Though Mississippi Records has quickly become synonymous with excavating lost curios from the spheres of blues and folk, they are relatively furtive when it comes to revealing their sources—or even giving up basic liner notes and background information. Perhaps that’s what makes the Spiritual Singers album all the more intriguing. What we do know is that the Singers were a Congolese teen gospel group and their lone record, Ntsamina, was recorded sometime in the late ’70s. What we don’t know is how exactly they arrived at a sound that is fortified in funk guitars, but not influenced in the slightest by the Highlife movement. It’s scuzzed up in rickety production, but not lacking in emotional weight. The songs resonate with a loner-blues shuffle, but eventually expand into the group’s gospel framework—everyone singing along, simultaneously arriving at an apex that is mind-numbingly bizarre and wholly familiar in hues of dub, reggae, fuzzy psych, and Thai pop. KJE

The Feelies
Crazy Rhythms and The Good Earth

Of all the recent reunions, one of the most welcomed was the return of the Feelies. As they proved repeatedly over the year, playing two-hour shows on their own, this band’s staying power is matched only by the effervescent energy of their music. Thankfully, their long out-of-print first two albums, Crazy Rhythms and The Good Earth were put back in circulation, with improved sound—and downloadable bonus tracks—to help prove the point. Originally released six years apart, both nonetheless are driven by the same propulsive criss-crossing of Glenn Mercer and Bill Million’s guitars. On Crazy Rhythms, this flurry comes across as nervous and jittery, while on The Good Earth, it’s expansive and linear. In both cases, though, the sound the band makes is of the highest distinction—one never matched in the decades passing since their first issuance. SS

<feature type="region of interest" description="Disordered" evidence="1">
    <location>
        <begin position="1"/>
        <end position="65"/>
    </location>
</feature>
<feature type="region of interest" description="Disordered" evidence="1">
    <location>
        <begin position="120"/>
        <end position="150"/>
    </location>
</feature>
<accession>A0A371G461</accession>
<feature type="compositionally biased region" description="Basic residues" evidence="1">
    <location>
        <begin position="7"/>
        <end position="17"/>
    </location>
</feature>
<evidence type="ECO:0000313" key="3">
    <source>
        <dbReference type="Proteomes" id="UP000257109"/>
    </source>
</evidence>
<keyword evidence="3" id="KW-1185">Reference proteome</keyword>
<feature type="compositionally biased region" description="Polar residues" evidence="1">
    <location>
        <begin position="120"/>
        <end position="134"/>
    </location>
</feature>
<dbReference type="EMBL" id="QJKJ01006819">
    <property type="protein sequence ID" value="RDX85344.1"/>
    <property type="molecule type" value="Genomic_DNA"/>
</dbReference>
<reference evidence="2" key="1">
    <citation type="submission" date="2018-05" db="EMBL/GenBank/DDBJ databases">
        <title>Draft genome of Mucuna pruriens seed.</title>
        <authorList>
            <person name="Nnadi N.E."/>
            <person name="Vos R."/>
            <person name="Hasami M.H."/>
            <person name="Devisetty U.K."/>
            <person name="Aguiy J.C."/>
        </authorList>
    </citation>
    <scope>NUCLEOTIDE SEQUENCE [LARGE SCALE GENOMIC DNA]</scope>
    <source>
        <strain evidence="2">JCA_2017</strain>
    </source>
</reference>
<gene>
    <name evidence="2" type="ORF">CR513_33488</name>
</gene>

13th Chime
The Singles 1981–1983
Sacred Bones

The 13th Chime was an obscure post-punk band from Haverhill in Suffolk, England that self-released three singles before disappearing into obscurity. The band’s sound and look might be called goth—they wore all black and had coffin-shaped speaker cabinets and macabre lyrics—but while their vocals and guitar sound are comparable to that of Bauhaus, their rhythm section is more akin to Gang of Four. Compiling both sides of all three singles with three unreleased demos and a beautiful booklet of photos and information on the band, this Sacred Bones collection is an essential reissue for fans of death-rock of any stripe. TB

Big Star
Keep an Eye On the Sky

Rhino’s four-disc Keep an Eye On the Sky is that rare boxed set that pulls in both old fans and new, expanding on the band’s established genius with remastered versions of their three classic albums, plus a bevy of demos and alternate takes, with a rarely heard live set included for good measure. Studio experiments left on Big Star’s cutting room floor, especially those from the Radio City and Third sessions, would be on the top shelf of any other group’s repertoire, and their intimate quality—a result of the band’s unlimited access to legendary Ardent Studios—reveal a true love for their craft. Keep an Eye On the Sky further removes Big Star from the chaff of their era and should squash any notion that these Memphis pioneers were ever a mere cult band. DE

...For the Whole World to See
Drag City

A breath of fresh air from the past. Every since rock music “came back” a few years ago, everybody’s been waiting for the Roots or Mos Def or Cody Chesnutt or all of the above (see relevant collaborations) to bring serious soul to some straightahead Detroit-city rock. Turns out this long-lost, imperfect gem is exactly what we’ve been looking for: seven tracks of raw power and a surprising amount of experimentation from some brothers (the three Hackeys) who soon ditched rock & roll to experiment with gospel and reggae. ...For the Whole World to See, like the best reissues, brings to light an unheard, but no less essential, treasure. MS